The Specialism Meme
Do you feel you have much more to offer than the bounds of your current job afford you?
At the recent Agile Testing Days conference in Potsdam, one of the most common themes I heard from individuals was just this. That they could be doing so much more for themselves, their teams and their organisations than their given role, remit and management expectations allowed. And that they could be having much more fun in work, too, if only they didn’t feel so pigeon-holed and constrained by their nominal specialism.
We’re rarely aware of our prevailing memes and memeplexes which, nevertheless, profoundly influence the way we live and work. My recent post on Theories of Motivation and the Theory X and Theory Y memes is but one case in point.
Another of the many memes which pass uncommented and unexamined in most organisations is the idea of specialisation. In the Analytic memeplex, narrow specialism is deemed a helpful and beneficial strategy for making individuals more efficient and productive. This stems back to at least the days of Adam Smith and his 1776 book “The Wealth of Nations” wherein he described the principles of specialisation and division of labour.
Subdivide a job – such as making pins – into its constituent operations, and have different workers become expert in each of these different, repetitive operations. This allows for rapid training of non-skilled labour, and “an enormous increase in the productive powers of labour”.
In e.g. Lean Manufacturing, companies try to develop workers with multiple skills, multiple specialisms. This aids flow of work through the factory, by allowing workers to redeploy to different jobs and stations when bottlenecks and other impediments to flow arise. The production line can more easily adapt to the ebb and flow of demand.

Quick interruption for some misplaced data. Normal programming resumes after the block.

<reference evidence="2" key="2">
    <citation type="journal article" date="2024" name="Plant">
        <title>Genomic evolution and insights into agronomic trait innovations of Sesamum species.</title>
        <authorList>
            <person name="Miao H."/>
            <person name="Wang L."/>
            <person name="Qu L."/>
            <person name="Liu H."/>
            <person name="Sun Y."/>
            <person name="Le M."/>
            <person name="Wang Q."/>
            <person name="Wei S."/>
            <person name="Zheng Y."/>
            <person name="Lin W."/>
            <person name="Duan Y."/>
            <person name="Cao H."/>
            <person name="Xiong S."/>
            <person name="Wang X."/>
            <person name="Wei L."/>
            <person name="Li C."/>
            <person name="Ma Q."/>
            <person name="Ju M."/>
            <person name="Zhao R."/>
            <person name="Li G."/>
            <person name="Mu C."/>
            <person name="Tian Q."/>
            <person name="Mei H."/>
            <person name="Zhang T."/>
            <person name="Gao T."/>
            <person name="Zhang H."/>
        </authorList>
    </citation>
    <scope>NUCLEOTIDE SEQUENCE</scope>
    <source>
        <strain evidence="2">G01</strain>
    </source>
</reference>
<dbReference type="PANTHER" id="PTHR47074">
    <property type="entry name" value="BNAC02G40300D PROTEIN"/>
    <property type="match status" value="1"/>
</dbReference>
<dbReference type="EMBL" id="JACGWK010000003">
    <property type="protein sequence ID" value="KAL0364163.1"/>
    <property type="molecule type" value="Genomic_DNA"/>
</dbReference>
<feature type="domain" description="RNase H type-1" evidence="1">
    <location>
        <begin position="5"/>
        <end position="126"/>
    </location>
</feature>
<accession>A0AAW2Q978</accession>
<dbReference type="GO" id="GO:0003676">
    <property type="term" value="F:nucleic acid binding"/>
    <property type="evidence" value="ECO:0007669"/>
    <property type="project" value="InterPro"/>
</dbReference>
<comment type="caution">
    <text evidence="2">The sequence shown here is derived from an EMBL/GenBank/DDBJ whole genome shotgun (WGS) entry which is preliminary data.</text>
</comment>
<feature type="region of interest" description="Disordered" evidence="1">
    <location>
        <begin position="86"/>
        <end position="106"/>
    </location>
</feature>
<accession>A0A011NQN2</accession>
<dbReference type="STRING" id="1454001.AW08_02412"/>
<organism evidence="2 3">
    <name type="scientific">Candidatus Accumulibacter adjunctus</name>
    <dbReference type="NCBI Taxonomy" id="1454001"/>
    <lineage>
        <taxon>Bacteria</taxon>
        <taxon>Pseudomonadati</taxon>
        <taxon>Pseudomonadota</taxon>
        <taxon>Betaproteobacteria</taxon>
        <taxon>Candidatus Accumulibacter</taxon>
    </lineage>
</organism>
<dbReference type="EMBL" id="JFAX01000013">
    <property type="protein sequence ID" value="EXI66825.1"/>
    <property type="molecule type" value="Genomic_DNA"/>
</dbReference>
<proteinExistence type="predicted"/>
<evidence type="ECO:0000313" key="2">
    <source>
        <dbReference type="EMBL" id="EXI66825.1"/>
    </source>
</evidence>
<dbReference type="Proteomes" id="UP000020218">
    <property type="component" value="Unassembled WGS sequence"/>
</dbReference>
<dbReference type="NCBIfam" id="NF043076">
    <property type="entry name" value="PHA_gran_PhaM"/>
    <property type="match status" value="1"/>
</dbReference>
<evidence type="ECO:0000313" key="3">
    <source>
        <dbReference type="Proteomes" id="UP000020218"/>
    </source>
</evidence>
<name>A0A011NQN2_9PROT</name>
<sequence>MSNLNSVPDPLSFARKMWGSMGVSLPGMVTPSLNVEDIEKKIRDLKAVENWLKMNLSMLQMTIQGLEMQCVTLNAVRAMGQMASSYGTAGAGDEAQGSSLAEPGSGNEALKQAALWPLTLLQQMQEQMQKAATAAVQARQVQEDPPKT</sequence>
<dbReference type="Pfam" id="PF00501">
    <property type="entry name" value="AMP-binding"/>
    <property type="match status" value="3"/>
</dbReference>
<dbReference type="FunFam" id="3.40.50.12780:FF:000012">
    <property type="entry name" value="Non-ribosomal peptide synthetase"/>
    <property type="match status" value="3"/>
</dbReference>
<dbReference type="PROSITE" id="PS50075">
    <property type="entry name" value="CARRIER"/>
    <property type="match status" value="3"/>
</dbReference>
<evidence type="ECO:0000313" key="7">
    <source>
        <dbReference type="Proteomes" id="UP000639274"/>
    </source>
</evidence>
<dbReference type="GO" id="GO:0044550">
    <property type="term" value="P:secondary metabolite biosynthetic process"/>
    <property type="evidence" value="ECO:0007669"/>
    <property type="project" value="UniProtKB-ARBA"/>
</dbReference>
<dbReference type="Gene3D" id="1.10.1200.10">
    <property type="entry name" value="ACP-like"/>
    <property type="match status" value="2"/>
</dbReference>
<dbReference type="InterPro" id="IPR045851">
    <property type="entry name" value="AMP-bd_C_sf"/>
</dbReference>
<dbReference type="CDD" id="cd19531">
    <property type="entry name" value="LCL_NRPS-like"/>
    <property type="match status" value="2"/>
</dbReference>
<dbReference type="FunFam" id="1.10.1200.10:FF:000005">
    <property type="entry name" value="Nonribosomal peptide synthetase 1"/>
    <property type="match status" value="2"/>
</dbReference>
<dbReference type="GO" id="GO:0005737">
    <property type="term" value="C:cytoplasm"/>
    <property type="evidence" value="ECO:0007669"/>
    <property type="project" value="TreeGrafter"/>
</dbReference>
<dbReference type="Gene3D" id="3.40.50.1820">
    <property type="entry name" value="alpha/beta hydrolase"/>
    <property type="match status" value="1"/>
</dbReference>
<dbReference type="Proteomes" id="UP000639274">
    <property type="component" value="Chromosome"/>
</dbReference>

In knowledge work too, we see organisations looking for T-shaped people – people with deep skills in maybe one or two areas, but with useful skills in perhaps a dozen other areas, too. And not only do they look for these T-shaped people, but organise the work such that people can become more T-shaped over time, and get to regularly use their whole range of skills “on the job”.
Yet, the egregious waste of human potential continues in most Analytic organisations, where people are locked into a narrow specialism, and expected to work inside that box, neither deviating nor wandering outside of it. This hardly endears the employer to the workers it so confines. In fact, there’s a whole bunch of dysfunctions that stem from the Specialism Meme in knowledge work:
- Impediments to flow
- Specialists as bottlenecks
- Waste of human potential
Why this tie to the Specialism meme? Because it’s bound to the other memes of the Analytic memeplex. Try to overthrow or replace this meme, and the other memes in the Analytic memeplex act to oppose the attempt.
It seems to me fruitless to address the dysfunctions inherent in the idea of specialisation, without addressing the other, interlocking and reinforcing memes in the Analytic memeplex too. And then we’re into the territory of Organisational Transition and the wholesale, organisation-wide replacement of one memeplex (i.e. Analytic) with another (i.e. Synergistic).
How would you explain the continuing hegemony of the Specialism meme in knowledge work organisations everywhere? And what would you suggest by way of means for replacing it?